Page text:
The stranger, who's name turned out to be Daniel, led Jeremy through the maze of ships and cargo containers that was the Dockyards. They left Stuart to his boat. He'd done his job - Jeremy was here, alive and in one piece, and he seemed content to fuss over the damage that had been done to the vessel by the would-be pirates.
As they walked, Daniel filled him in on what he would be doing now that he was here. "You work directly for the Dockyards," he explained. "Part of the support structure, you know? Any dockworker that needs your help, you make sure they get put back together. Don't worry about compensation up front, the Accountant will make sure you get paid for it. Other than that, you're free to take on any other customers you see fit. Just remember, as a dockworker yourself you're expected to stay out of all the usual ruckus that goes on around here. That way you're a neutral party, see?"
"Sure," Jeremy said. He wasn't sure what the 'usual ruckus' was, exactly. But if he was expected to stay out of it, he figured he could manage without knowing. The smell of cooking food wafted through the air, and his stomach growled in response. He asked about food, and Daniel nodded.
"Oh yeah, plenty of place to eat around here. Most of it's even palatable," he said with a grin. "It's a regular floating city, the Dockyards. You've got everything you could ever need. Hydroponics facilities for growing food and medicinals, bars, machine shops, etc. Now we've even got a few doctors running around." Scattered gunfire rattled in the distance. Jeremy gave a worried glance in it's direction, but Daniel played it down. "Don't worry about that. If its not right around the corner, it's somebody else's problem."
They arrived at what would be his office and combination living quarters. It was fairly unassuming, from the outside. Just a stack of weathered cargo containers among many others in the Dockyards. It had windows, here and there, and a proper door fitted to the front. He also noted the cables that ran up to one corner, presumably providing the makeshift habitation with electricity.
"Well, here you are," Daniel said. "The place has been outfitted with just about everything you should need. Furniture, equipment, stuff like that." He handed Jeremy a card. "You have any questions, you give me a call, OK?" He said he would. "Good, good. Oh, and you're not expected to be open for business the minute you walk through that door. Take a day, get settled in. Just don't take too long." He gave Jeremy a keycard and was on his way.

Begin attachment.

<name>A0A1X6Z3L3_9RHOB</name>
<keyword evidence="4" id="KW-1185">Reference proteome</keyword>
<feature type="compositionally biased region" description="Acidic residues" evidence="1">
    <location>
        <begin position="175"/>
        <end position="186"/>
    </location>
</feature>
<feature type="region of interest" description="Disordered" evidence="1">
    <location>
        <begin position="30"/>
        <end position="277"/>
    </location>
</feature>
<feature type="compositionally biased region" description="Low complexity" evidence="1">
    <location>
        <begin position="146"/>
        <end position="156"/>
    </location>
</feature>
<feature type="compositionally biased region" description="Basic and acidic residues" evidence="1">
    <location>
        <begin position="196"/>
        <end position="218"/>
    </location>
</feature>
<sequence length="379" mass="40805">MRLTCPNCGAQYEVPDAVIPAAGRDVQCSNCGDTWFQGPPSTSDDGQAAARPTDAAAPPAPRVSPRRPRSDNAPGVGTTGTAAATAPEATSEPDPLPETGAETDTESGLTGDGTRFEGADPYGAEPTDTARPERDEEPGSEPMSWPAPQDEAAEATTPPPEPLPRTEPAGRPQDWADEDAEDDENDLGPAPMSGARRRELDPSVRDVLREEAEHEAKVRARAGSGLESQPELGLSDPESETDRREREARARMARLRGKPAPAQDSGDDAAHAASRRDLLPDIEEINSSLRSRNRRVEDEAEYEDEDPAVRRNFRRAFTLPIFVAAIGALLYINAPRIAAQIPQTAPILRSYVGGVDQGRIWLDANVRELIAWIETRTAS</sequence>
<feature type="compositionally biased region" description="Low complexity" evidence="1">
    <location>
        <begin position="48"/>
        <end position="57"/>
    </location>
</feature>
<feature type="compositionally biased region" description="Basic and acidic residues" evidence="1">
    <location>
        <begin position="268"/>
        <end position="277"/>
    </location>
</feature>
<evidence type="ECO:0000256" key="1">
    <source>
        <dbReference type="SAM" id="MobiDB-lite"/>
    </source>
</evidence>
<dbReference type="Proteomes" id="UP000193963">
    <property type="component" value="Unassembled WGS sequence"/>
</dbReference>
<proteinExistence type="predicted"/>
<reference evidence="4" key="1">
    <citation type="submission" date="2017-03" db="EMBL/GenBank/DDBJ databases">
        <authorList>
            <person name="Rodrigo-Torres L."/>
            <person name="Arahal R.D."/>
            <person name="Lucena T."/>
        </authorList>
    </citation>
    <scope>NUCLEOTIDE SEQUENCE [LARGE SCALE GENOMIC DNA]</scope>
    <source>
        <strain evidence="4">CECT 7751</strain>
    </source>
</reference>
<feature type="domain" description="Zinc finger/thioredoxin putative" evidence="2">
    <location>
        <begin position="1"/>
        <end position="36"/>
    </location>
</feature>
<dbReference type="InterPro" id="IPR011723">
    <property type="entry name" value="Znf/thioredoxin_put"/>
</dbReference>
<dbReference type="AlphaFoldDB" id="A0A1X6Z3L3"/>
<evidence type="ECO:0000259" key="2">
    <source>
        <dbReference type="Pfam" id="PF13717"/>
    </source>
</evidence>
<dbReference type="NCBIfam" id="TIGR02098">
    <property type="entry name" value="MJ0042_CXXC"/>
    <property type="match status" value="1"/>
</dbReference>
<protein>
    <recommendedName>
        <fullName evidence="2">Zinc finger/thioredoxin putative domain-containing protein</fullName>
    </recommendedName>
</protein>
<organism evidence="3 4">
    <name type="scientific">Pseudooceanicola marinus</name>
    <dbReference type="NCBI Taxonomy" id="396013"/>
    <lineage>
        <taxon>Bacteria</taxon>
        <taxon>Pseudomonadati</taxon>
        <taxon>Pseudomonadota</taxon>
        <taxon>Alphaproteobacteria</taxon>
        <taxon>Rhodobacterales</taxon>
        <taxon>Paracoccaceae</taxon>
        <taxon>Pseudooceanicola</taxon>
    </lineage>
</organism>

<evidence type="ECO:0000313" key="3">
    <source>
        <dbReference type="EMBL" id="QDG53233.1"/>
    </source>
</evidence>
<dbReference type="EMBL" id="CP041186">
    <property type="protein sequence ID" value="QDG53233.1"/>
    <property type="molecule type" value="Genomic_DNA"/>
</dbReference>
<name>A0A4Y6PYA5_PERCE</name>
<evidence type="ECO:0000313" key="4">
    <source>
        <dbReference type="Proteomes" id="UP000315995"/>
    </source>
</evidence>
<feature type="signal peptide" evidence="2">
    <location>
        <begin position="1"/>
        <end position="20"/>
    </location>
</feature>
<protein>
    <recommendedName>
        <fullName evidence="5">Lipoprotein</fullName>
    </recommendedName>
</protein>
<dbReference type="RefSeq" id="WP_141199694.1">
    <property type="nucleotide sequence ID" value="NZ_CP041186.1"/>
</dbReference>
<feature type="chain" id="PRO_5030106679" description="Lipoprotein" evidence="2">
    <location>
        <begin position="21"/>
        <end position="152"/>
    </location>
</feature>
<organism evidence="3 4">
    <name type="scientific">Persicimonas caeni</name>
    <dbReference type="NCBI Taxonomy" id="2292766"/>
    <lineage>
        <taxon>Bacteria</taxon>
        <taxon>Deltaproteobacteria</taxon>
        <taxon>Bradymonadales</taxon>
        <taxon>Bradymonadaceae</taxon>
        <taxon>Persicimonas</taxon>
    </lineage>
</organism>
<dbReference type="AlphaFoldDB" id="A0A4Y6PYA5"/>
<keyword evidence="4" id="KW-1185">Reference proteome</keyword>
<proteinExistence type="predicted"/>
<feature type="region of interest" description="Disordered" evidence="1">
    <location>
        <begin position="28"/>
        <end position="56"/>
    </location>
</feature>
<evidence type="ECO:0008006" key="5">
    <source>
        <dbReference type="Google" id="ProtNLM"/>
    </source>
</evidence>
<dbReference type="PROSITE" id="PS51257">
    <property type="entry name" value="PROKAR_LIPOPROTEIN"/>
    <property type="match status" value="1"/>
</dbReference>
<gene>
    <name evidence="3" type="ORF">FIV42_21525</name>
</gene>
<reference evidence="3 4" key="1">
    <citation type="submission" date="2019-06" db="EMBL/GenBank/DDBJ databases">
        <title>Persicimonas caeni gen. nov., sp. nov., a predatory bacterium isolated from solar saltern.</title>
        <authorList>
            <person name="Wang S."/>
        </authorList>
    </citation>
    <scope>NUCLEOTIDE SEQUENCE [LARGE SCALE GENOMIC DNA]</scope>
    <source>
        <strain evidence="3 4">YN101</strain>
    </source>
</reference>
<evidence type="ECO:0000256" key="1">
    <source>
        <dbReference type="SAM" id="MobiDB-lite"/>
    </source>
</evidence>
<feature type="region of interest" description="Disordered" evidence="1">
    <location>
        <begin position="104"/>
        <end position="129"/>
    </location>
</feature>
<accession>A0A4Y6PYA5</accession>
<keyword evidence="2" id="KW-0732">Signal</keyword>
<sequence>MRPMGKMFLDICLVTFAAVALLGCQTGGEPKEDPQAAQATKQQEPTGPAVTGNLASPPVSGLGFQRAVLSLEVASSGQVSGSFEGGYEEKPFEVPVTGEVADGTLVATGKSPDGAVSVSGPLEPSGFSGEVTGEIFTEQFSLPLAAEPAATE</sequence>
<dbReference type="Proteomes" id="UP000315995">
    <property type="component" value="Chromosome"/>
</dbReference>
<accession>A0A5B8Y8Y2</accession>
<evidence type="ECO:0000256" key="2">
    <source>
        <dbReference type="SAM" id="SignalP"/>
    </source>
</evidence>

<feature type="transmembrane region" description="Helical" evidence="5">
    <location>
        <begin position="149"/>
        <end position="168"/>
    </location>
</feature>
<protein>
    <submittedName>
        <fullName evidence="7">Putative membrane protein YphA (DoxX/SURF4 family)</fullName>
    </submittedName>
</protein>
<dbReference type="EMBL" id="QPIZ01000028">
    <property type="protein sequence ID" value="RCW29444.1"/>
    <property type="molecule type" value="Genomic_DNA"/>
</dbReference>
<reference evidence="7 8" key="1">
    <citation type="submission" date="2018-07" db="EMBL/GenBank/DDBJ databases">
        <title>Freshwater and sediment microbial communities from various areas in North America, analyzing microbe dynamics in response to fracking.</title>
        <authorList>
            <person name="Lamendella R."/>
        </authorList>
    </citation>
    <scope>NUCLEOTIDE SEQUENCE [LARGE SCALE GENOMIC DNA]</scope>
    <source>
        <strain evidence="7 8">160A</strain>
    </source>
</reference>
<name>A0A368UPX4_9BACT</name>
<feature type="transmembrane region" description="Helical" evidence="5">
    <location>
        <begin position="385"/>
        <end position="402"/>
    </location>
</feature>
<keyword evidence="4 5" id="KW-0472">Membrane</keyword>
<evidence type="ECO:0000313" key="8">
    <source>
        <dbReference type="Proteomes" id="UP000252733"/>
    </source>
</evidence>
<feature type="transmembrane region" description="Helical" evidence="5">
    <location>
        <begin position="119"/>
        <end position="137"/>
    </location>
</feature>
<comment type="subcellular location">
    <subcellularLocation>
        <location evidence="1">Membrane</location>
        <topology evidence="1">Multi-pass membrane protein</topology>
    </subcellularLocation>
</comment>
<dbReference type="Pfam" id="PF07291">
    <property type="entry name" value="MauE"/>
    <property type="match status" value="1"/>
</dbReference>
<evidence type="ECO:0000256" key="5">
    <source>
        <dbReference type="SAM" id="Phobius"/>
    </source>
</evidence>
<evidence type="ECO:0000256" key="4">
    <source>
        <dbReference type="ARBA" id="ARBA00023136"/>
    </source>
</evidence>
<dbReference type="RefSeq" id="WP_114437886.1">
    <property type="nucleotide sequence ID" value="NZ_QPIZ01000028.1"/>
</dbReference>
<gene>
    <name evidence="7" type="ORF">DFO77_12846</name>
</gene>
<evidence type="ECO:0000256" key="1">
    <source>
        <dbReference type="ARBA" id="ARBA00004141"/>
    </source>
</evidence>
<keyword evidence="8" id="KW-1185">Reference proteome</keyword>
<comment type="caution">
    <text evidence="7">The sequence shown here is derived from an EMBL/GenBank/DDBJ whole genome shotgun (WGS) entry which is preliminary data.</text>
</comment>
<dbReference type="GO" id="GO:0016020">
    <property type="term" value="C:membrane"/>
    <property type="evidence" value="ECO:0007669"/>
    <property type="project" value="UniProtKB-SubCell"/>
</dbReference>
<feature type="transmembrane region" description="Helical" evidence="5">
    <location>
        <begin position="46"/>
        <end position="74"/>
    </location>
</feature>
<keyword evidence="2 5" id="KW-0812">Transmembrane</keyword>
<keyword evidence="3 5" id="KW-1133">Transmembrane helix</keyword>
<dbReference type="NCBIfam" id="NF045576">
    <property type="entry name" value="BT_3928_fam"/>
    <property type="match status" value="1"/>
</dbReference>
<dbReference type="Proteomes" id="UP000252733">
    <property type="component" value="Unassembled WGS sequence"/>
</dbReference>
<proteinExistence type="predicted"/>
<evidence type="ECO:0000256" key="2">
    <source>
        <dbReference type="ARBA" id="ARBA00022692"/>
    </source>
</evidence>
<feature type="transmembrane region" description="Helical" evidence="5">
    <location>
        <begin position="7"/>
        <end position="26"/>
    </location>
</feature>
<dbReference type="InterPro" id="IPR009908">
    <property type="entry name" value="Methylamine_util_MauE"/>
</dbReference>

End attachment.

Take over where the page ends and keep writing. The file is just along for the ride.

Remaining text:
Jeremy eyed the card, eyed the surrounding area, and then eyed the door to his new space. More gunfire rattled in the distance, but it was further away than before. The keycard slid easily through the electronic reader that had been fitted to the door. With a click it opened, letting him through. He set his bag down just inside the door, and fumbled around until he found a light switch. Despite the efforts of the windows, the place was dim.
It was impressive what they'd done with the space. It looked almost like the inside of a regular medical office. The front area had been set up as a waiting area. Beyond a door, he found a basic examination room. And beyond that... well, it was obvious they expected him to make use of all of his skills. They'd included a full surgery unit with a lot of very expensive and specialized equipment. The only thing he didn't have were nurses.
A set of wrought iron stairs led to another locked door, which gained him entrance to the cargo container above his workplace. It had also been subdivided into rooms. One was obviously an office space, complete with a laptop computer. There was a bathroom (the whole place had somehow been rigged with plumbing as well as electricity), a bedroom, a living room. He was surprised to find a small kitchen. All the comforts of home.
He thought about unpacking, but another gurgle from his stomach convinced him that it would be better if he found food first. Unfortunately, he had no map. Thankfully he remembered where he'd smelled food before. He headed back in that direction, keeping careful note of where he was going so as not to get lost.